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Planning to visit Finland in 2019? Get the most out of your experience! Learn here about the most important holidays in Finland - fast and easy with FinnishPod101!

2019 Holidays in Finland

January 6, 2019 Epiphany
February 5, 2019 Day of J.L.Runeberg
February 28, 2019 Finnish Culture Day
March 8, 2019 International Women’s Day
March 19, 2019 Day of Minna Canth
March 3, 2019 Shrove Sunday
March 5, 2019 Shrove Tuesday
April 9, 2019 Day of Mikael Agricola
April 14, 2019 Palm Sunday
April 19, 2019 Good Friday
April 22, 2019 Easter Monday
April 30, 2019 May Day Eve
May 1, 2019 May Day
May 19, 2019 Commemoration Day of Fallen Soldiers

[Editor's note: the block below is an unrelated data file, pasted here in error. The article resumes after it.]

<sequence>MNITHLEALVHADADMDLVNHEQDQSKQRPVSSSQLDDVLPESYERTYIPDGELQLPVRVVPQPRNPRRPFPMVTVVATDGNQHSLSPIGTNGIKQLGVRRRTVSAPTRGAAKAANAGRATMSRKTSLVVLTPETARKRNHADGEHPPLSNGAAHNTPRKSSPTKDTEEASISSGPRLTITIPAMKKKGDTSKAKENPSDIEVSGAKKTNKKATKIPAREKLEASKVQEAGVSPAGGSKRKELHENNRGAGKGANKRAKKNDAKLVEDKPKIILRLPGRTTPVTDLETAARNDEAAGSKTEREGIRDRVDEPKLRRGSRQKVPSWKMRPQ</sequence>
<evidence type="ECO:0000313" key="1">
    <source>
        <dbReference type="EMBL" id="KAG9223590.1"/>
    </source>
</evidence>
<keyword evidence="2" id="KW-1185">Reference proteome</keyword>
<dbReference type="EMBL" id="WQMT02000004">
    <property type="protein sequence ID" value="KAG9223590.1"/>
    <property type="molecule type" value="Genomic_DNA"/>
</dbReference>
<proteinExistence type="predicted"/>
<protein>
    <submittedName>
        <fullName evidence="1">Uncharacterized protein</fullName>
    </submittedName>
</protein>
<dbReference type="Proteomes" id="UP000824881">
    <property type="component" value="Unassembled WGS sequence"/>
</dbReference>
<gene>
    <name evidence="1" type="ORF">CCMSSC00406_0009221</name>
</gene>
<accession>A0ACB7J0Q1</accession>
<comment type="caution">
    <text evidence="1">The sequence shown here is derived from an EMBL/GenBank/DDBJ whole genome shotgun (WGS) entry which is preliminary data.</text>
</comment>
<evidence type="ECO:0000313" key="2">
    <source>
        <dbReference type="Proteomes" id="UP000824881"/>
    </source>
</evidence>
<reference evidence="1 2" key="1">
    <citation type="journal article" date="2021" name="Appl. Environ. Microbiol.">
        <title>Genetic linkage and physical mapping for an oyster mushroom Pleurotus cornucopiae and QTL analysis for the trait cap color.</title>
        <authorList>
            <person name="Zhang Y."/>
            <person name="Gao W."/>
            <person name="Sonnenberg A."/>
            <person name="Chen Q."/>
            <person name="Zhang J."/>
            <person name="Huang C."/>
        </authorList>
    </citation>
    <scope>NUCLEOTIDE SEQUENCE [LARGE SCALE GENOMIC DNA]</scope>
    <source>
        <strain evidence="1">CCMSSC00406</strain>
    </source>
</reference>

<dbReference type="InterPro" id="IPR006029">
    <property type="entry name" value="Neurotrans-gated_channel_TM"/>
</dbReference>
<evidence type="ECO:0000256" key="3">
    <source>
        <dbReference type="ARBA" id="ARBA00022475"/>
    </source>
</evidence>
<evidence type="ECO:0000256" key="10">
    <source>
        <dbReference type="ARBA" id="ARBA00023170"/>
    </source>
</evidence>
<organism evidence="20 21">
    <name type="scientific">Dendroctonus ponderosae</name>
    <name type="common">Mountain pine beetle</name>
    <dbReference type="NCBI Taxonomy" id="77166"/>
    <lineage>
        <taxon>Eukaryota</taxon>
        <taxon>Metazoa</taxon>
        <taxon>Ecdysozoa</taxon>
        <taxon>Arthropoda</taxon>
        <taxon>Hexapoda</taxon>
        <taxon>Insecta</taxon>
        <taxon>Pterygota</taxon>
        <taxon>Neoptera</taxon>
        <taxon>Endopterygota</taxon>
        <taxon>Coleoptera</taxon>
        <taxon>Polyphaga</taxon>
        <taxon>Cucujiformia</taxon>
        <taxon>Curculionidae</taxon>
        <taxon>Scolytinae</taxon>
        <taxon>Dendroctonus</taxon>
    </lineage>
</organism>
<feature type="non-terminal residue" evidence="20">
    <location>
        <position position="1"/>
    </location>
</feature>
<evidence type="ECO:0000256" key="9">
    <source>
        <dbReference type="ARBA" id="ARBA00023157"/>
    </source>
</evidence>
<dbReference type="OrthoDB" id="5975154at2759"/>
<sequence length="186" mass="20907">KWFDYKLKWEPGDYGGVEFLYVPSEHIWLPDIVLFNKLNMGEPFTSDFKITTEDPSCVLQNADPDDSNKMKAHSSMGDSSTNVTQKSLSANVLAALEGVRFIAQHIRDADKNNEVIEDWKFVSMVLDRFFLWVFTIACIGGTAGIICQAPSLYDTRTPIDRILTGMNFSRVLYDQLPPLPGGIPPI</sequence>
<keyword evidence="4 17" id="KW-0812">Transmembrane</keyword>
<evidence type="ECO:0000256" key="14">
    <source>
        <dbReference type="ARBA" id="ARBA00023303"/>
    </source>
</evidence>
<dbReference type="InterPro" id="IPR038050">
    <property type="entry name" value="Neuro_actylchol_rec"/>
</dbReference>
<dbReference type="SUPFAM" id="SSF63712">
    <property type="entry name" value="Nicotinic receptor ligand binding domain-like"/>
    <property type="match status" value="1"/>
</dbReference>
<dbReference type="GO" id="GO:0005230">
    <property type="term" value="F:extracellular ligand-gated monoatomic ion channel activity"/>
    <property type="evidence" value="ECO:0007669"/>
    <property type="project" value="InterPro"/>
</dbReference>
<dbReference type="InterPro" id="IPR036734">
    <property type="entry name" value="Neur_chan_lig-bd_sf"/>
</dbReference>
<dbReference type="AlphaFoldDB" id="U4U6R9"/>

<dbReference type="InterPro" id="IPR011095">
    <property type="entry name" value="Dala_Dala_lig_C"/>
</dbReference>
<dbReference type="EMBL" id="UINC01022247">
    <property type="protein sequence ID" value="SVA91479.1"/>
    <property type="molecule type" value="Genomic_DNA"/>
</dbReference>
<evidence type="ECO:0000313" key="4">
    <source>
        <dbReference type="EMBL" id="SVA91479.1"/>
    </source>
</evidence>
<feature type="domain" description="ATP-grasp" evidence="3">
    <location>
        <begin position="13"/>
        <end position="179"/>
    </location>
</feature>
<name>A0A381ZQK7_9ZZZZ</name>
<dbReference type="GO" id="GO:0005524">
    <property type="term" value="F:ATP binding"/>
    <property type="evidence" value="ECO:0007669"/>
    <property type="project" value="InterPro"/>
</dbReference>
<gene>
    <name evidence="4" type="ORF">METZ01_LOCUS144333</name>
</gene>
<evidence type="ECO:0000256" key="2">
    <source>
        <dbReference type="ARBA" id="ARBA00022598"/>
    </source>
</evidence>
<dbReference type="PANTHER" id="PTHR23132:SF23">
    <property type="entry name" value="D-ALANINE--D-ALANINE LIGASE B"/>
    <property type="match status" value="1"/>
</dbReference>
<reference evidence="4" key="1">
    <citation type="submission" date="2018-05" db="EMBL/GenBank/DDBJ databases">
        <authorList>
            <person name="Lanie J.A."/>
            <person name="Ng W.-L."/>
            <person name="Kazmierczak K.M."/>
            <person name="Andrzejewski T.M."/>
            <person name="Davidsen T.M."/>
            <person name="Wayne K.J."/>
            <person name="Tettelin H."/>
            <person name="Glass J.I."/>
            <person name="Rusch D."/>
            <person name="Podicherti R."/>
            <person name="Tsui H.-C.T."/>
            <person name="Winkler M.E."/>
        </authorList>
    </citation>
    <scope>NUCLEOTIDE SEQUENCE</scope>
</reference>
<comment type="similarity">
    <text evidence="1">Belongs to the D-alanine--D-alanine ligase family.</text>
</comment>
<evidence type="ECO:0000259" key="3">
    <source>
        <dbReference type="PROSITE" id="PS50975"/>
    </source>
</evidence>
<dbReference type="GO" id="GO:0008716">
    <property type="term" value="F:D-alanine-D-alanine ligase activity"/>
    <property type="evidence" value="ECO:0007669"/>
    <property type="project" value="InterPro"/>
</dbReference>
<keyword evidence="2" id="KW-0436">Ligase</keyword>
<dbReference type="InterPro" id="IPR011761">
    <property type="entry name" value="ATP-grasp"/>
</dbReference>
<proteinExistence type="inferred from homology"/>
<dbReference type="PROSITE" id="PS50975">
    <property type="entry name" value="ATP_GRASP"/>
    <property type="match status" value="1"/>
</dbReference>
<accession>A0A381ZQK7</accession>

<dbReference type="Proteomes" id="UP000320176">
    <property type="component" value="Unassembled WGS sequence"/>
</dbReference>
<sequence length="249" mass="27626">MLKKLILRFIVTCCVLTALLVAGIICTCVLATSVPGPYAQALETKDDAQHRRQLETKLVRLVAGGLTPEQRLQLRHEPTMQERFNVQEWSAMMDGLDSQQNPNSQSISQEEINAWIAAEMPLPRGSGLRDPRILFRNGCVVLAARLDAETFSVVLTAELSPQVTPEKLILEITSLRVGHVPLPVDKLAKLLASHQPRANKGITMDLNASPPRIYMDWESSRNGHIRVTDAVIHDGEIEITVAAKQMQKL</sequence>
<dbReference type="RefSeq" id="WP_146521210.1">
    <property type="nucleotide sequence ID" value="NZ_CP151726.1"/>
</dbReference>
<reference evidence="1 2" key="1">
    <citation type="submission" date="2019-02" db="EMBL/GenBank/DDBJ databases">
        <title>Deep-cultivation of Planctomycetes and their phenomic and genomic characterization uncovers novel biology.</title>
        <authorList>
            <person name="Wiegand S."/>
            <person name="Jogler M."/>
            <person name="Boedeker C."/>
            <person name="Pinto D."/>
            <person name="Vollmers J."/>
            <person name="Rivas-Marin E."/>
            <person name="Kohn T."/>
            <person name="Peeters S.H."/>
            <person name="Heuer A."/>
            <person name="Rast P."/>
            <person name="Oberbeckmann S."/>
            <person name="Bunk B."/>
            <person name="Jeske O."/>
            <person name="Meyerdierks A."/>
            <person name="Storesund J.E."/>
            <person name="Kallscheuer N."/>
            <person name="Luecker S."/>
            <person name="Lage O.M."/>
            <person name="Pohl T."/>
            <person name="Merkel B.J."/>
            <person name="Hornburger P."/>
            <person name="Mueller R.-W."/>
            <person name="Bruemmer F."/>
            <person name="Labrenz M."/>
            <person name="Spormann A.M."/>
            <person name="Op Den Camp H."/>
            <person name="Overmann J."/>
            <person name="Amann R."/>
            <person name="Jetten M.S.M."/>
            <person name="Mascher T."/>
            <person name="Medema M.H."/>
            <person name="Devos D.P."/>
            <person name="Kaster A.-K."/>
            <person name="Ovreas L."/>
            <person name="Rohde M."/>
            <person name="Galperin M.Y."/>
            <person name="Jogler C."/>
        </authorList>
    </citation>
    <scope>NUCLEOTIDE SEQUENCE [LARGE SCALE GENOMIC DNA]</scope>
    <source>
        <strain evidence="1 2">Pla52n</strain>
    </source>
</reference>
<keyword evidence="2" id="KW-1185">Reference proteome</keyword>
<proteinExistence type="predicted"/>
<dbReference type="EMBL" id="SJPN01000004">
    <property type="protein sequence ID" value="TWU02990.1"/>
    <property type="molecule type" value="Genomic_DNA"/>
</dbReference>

May 30, 2019 Ascension Day
June 4, 2019 Finnish Defence Forces Flag Day
June 9, 2019 Pentecost
June 22, 2019 Midsummer
October 10, 2019 Day of Aleksis Kivi
November 2, 2019 All Saint’s Day
November 10, 2019 Father’s Day
December 6, 2019 Independence Day
December 8, 2019 Day of Jean Sibelius
December 13, 2019 St. Lucy’s Day
December 26, 2019 St. Stephen’s Day

Must-Know Finnish Holidays and Events in 2019

How well do you know holidays in Finland?

In this article, you learn all about the top Finland holidays and the traditions and history behind them. Check the must-know Finnish vocabulary for popular holidays in Finland too!

That way, you can easily talk about Finnish holidays while improving your vocabulary and overall speaking skills. You will pick up key vocab, phrases, and cultural insights you won’t find in a textbook.

Perfect for any student interested in learning more about Finnish culture. We will teach you the what, why, when and how of Finland holidays.